Britain joined the United States on Tuesday, declaring that it cannot support a new Palestinian draft proposal calling for peace with Israel within a year and an end of the Israeli occupation of Palestinian territories by late 2017.
On Tuesday, Jordan circulated to the U.N. Security Council a draft resolution prepared by the Palestinians, who said they want it put to a vote before Thursday. Washington said it will not support the draft claiming the draft was not constructive and failed to address Israel's security needs.
British U.N. Ambassador Mark Lyall Grant was asked by reporters whether his delegation could support the Palestinian draft.
"Well no," he said. "There's some difficulties with the text, particularly language on time scales, new language on refugees. So I think we would have some difficulties."
Lyall Grant did not explicitly threaten to use Britain's veto power to help block the Palestinian text if it is put to a vote. Western diplomats have said that if the draft is voted on before the new year it will likely fail to muster the required minimum nine yes votes for adoption.
That would mean neither Britain nor the United States would need to use their vetoes. Washington will not hesitate use its veto to strike down the Palestinian measure if necessary, council diplomats said.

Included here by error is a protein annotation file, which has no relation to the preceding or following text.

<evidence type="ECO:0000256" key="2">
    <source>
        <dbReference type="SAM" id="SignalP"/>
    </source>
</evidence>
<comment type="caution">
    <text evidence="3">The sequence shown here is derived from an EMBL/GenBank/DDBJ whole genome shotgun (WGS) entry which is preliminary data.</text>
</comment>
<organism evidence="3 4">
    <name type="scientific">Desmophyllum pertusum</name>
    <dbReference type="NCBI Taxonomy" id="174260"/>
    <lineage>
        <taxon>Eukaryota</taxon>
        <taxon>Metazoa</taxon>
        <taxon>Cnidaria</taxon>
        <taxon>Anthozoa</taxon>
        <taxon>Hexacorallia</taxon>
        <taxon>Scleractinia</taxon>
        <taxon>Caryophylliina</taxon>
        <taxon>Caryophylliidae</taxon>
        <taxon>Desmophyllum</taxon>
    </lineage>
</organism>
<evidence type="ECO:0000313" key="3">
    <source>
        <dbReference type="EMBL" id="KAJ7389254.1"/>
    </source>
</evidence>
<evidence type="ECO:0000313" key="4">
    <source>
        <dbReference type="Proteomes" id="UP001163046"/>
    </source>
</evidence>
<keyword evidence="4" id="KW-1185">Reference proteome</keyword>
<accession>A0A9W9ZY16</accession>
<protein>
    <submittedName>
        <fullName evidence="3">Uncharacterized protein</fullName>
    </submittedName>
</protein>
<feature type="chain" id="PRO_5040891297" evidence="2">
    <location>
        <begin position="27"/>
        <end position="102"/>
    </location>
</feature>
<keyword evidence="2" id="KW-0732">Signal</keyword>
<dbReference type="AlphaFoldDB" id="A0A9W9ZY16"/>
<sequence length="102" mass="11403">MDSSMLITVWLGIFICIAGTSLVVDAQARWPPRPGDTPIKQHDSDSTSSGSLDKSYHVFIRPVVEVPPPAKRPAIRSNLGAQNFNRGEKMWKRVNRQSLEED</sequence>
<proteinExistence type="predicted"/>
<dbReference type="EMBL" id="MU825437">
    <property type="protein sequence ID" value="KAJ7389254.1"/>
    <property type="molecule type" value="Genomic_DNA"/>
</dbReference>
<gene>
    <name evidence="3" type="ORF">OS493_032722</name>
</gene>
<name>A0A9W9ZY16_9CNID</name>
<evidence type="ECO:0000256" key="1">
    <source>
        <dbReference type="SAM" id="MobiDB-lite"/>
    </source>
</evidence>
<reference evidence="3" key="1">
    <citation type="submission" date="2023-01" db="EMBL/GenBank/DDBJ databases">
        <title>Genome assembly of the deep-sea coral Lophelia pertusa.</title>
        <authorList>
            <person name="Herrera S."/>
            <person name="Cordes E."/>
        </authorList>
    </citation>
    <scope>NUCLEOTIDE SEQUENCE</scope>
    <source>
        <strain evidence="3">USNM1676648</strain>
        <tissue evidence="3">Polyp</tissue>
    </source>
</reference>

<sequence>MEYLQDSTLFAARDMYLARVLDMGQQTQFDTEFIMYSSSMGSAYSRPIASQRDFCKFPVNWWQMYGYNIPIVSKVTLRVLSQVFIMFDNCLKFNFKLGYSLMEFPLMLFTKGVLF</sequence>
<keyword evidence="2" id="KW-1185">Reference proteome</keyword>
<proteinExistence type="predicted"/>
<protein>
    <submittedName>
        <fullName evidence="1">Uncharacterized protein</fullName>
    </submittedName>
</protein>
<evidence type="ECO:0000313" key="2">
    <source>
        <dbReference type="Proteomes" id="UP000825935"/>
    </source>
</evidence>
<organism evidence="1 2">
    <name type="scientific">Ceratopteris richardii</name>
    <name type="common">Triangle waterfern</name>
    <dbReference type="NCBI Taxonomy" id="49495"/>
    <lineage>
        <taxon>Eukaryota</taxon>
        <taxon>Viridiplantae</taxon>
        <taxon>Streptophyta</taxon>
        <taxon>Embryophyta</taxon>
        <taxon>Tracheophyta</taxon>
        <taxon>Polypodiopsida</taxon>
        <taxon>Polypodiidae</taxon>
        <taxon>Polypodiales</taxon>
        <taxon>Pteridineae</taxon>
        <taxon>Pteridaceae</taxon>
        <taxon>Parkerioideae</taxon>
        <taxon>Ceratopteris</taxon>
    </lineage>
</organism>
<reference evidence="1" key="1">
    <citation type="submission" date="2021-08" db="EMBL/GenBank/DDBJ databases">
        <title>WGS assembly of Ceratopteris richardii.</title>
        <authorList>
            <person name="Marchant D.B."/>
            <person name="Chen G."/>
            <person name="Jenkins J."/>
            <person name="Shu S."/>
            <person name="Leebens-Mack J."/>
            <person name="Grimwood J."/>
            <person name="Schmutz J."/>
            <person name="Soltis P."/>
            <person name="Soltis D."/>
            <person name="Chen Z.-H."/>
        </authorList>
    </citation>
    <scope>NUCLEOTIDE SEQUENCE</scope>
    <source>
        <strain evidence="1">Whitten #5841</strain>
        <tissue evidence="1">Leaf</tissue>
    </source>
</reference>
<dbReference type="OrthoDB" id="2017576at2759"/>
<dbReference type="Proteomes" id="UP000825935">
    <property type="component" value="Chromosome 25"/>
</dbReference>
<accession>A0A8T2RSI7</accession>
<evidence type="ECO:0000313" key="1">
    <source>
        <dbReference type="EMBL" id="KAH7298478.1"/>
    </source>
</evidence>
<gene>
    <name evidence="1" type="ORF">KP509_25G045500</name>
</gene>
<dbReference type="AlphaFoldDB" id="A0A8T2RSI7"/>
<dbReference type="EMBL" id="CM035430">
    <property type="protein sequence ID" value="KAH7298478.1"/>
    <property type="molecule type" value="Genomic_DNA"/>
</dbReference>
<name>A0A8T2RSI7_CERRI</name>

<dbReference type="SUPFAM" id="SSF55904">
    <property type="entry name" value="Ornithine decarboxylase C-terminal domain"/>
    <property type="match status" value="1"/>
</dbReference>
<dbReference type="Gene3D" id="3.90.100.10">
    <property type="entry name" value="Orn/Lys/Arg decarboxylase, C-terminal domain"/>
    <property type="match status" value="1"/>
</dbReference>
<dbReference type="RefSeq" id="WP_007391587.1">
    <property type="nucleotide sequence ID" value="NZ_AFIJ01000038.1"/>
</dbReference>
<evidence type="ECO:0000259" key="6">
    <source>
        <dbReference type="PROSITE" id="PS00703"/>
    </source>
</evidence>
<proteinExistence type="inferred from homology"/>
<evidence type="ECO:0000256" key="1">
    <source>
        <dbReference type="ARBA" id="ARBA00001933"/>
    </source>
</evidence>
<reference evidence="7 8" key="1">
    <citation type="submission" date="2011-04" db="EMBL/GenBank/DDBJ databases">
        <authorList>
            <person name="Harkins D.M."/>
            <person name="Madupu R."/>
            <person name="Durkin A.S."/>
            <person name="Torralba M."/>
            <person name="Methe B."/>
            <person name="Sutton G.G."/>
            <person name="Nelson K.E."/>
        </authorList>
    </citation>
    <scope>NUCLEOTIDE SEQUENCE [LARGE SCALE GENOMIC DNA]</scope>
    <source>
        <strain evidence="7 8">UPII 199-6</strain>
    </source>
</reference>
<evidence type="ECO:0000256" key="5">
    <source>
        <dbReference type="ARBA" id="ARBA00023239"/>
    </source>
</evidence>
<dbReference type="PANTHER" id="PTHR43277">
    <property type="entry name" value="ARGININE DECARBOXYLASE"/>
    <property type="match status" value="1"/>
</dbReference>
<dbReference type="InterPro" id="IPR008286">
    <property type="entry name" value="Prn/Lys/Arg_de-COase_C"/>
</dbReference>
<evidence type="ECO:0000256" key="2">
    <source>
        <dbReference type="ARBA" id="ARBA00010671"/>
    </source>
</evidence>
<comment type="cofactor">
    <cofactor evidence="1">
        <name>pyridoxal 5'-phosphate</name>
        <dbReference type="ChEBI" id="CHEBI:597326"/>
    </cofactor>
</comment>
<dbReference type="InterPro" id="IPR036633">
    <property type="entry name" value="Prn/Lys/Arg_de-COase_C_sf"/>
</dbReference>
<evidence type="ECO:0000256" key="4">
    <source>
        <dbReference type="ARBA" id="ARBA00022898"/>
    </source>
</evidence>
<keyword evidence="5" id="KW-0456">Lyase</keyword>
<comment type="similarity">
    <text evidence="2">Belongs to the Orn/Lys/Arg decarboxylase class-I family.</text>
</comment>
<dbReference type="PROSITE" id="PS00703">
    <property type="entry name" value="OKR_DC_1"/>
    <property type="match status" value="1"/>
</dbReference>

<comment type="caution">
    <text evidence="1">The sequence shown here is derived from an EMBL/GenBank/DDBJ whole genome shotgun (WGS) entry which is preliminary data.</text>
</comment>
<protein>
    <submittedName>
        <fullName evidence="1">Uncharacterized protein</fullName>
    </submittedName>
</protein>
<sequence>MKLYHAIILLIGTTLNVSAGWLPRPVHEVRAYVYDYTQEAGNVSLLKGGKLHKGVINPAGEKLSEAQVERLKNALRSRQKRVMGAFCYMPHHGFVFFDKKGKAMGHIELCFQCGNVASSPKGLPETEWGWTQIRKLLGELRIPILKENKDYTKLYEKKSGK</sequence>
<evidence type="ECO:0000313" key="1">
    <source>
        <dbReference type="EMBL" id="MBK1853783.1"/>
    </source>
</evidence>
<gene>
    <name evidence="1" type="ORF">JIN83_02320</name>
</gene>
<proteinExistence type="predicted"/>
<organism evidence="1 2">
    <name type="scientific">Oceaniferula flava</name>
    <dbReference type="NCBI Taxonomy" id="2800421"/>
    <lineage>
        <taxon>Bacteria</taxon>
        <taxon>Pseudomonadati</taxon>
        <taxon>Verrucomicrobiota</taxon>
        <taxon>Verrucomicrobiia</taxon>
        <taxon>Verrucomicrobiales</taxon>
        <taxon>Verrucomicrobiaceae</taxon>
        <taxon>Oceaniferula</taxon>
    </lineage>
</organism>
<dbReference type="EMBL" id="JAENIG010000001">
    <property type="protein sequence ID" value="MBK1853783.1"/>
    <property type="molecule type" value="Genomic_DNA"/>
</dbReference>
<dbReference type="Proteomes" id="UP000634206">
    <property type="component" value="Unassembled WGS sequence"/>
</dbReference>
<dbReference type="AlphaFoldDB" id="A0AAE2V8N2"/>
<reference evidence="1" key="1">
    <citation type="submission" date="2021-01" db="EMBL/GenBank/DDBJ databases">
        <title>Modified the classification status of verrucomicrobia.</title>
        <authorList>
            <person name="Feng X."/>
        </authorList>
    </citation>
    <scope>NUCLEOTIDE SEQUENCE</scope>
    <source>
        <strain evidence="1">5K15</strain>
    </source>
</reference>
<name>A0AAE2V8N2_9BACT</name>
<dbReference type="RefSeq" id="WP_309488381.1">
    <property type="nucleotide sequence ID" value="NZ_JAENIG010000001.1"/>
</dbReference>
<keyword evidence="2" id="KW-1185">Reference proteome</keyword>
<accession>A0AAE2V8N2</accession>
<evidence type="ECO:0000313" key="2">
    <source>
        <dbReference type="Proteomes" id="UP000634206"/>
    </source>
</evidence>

All 22 Arab delegations endorsed the Palestinian draft on Monday, though Jordanian Ambassador Dina Kawar, the sole Arab representative on the 15-nation council, said she would personally have liked more time to consult on the draft.
The Arab delegations were meeting later on Tuesday to discuss when to put the Palestinian draft to a vote. Timing for a possible vote remains unclear.
The Palestinians, frustrated by the lack of progress on peace talks, have sought to internationalize the issue by seeking U.N. membership and recognition of statehood via membership in international organizations.
Washington, council diplomats say, has made clear it does not want a resolution on the Israeli-Palestinian issue voted on before Israel's election in March.
The Palestinian draft resolution, obtained by Reuters, calls for negotiations to be based on territorial lines that existed before Israel captured the West Bank, East Jerusalem and the Gaza Strip in the 1967 Middle East war.
It also calls for a peace deal within 12 months, ending Israeli occupation by the end of 2017.
An earlier Palestinian draft called for Jerusalem to be the shared capital of Israel and a Palestinian state. The final proposal reverts to a harder line, saying only that East Jerusalem will be Palestine's capital and calling for an end to Israeli settlement building.
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